Plans to set up a science and technology park are taking shape in Swaziland in a drive to increase the country's scientific competitiveness and create links between researchers and industry. The park, to be built outside the main industrial centre Manzini, will have research and development facilities for biotechnology and information and communication technologies.
University of Swaziland researchers and other professionals will contribute through a Research Commission that is still to be established. Swaziland is the smallest country in the southern hemisphere and has an estimated population of one million and just one university.
Project Manager Moses Zungu said tenders for the science park's construction would be issued before the end of 2010 and construction would be in stages over the next 10 years. "A development master plan in already in place," Zungu told University World News.
He said the ICT component was expected to be funded through a loan from the Export-Import Bank of India, with a condition that required construction to be done by an Indian company. The Economic Times of India reported last month that India had offered a US$10 million line of credit for setting up the science and technology park.
The much larger biotechnology facility would be funded by Taiwan, with the master plan and designs done by Taipei-based China Engineering Consultants Inc.
Zungu said that as the project would take many years to complete, it was impossible at this point to give a figure for its total cost. Swaziland would benefit from the project through skills development knowledge transfer, he added.
Swaziland has qualified researchers to work at the S&T park but the scope for developing a critical mass of researchers was huge, Zungu said. The park would also be accessible to researchers from other countries in Southern Africa.
"Currently there is no formal link or collaboration in Swaziland between the University of Swaziland, industry and government, yet research plays important role in sustainable socio-economic development," Professor Mgidi Dlamini, Dean of the faculty of science at the University of Swaziland, told University World News.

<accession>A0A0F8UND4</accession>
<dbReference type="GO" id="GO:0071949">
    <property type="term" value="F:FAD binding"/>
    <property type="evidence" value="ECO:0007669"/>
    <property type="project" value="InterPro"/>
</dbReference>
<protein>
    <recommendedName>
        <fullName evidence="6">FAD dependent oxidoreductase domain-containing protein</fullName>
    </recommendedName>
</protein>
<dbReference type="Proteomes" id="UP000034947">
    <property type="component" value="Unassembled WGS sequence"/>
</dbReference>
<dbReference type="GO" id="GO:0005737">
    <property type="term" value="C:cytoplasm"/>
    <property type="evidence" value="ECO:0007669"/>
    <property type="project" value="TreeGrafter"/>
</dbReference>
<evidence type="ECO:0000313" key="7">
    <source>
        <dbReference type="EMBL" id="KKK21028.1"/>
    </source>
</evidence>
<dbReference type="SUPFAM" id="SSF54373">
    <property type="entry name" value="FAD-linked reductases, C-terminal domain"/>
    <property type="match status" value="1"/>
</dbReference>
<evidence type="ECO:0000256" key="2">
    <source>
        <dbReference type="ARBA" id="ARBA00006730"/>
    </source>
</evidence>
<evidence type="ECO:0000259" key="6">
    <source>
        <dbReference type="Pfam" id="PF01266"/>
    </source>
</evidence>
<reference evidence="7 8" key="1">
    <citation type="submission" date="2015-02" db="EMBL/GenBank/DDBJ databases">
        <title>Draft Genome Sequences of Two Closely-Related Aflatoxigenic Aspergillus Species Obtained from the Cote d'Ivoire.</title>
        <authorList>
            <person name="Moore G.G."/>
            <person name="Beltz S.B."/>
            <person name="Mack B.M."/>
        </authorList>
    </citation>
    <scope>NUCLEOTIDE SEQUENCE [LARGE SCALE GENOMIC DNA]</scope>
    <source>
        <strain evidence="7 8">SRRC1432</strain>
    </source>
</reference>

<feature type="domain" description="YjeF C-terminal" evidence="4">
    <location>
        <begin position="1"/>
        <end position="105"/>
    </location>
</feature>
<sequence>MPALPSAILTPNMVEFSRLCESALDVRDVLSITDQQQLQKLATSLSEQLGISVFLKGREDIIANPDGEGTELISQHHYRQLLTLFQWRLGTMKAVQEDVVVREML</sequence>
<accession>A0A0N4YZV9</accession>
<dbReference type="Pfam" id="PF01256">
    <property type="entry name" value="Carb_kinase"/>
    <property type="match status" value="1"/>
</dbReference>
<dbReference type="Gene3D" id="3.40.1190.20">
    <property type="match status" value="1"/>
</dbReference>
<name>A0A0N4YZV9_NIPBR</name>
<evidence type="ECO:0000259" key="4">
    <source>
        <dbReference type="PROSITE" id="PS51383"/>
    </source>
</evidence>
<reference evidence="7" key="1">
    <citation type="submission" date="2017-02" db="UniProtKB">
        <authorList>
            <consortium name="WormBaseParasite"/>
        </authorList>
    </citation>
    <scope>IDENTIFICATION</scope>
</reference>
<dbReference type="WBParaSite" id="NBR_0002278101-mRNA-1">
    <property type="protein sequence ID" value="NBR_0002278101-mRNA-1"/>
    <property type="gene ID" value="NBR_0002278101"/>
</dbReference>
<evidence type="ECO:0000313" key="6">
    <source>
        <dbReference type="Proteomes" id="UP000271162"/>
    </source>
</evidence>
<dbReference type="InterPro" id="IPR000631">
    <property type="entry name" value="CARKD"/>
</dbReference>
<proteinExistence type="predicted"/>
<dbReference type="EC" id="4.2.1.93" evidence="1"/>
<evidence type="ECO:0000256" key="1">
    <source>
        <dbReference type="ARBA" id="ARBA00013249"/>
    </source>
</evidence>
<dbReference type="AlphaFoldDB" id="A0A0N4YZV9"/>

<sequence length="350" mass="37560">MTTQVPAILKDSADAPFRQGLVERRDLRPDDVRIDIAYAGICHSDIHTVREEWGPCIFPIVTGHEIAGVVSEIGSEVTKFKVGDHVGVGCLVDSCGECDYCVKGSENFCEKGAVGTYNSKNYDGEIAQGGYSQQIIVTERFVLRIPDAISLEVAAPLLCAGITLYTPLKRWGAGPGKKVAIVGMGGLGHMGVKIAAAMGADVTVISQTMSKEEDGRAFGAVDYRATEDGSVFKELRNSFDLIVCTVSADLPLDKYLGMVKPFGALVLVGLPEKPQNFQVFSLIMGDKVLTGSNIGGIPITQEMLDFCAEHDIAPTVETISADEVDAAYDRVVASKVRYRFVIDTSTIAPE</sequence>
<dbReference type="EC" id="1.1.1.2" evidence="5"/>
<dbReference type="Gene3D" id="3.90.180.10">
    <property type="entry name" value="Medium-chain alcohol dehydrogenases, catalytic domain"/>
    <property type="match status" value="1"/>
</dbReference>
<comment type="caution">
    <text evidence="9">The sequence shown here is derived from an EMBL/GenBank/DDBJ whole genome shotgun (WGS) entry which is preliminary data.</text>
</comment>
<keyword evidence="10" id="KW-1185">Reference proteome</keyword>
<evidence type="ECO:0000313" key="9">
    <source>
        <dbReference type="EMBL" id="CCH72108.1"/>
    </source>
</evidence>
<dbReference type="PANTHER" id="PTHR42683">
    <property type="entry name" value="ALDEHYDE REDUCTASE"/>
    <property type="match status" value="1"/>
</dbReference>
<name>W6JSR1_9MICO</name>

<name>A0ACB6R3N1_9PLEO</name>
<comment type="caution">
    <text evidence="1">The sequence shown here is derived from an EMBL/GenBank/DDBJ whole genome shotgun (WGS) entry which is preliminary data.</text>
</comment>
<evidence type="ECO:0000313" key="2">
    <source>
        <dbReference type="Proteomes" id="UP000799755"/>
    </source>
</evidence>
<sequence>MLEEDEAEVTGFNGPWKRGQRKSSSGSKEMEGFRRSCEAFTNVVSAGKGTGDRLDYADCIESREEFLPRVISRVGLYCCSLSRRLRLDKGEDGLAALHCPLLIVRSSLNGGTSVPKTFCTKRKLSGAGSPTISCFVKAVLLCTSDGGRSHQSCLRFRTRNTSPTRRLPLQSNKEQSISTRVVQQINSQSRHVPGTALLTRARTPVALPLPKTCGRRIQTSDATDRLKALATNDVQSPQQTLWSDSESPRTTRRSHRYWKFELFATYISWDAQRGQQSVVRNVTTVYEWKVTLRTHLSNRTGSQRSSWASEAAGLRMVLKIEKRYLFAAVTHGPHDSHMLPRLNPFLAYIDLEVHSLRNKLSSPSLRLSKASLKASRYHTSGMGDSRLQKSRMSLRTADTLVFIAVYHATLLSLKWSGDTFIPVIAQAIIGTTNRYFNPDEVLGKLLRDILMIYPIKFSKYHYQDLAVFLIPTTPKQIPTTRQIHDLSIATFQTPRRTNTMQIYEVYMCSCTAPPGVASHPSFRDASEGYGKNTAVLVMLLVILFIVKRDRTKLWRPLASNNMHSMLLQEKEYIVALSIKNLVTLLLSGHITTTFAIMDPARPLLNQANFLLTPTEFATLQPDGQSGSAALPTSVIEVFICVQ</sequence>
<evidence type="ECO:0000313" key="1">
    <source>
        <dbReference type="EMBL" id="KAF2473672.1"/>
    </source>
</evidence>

"The science and technology park will act as a bridge between academics, researchers, industrialists and policy makers."
Dlamini said the park would provide an enabling environment to foster collaboration, innovation and product advancement with view to maximising value-add, particularly on agricultural products.
The park was also expected to ensure that research developed locally and elsewhere would be available to industry and the general public, while solving problems and creating commercial opportunities. It would also provide a location for start-up companies aimed at commercialising technology developed in the laboratories.
"If properly nurtured, the S&T park will build national research and development capacity and as a result, reduce the over-dependence of industry on research institutions outside the country," Dlamini said.
"The park will make it possible to transfer the results of research from the laboratory into the market in the form of new products or services and will, in the process, attract new companies and provide employment opportunities."
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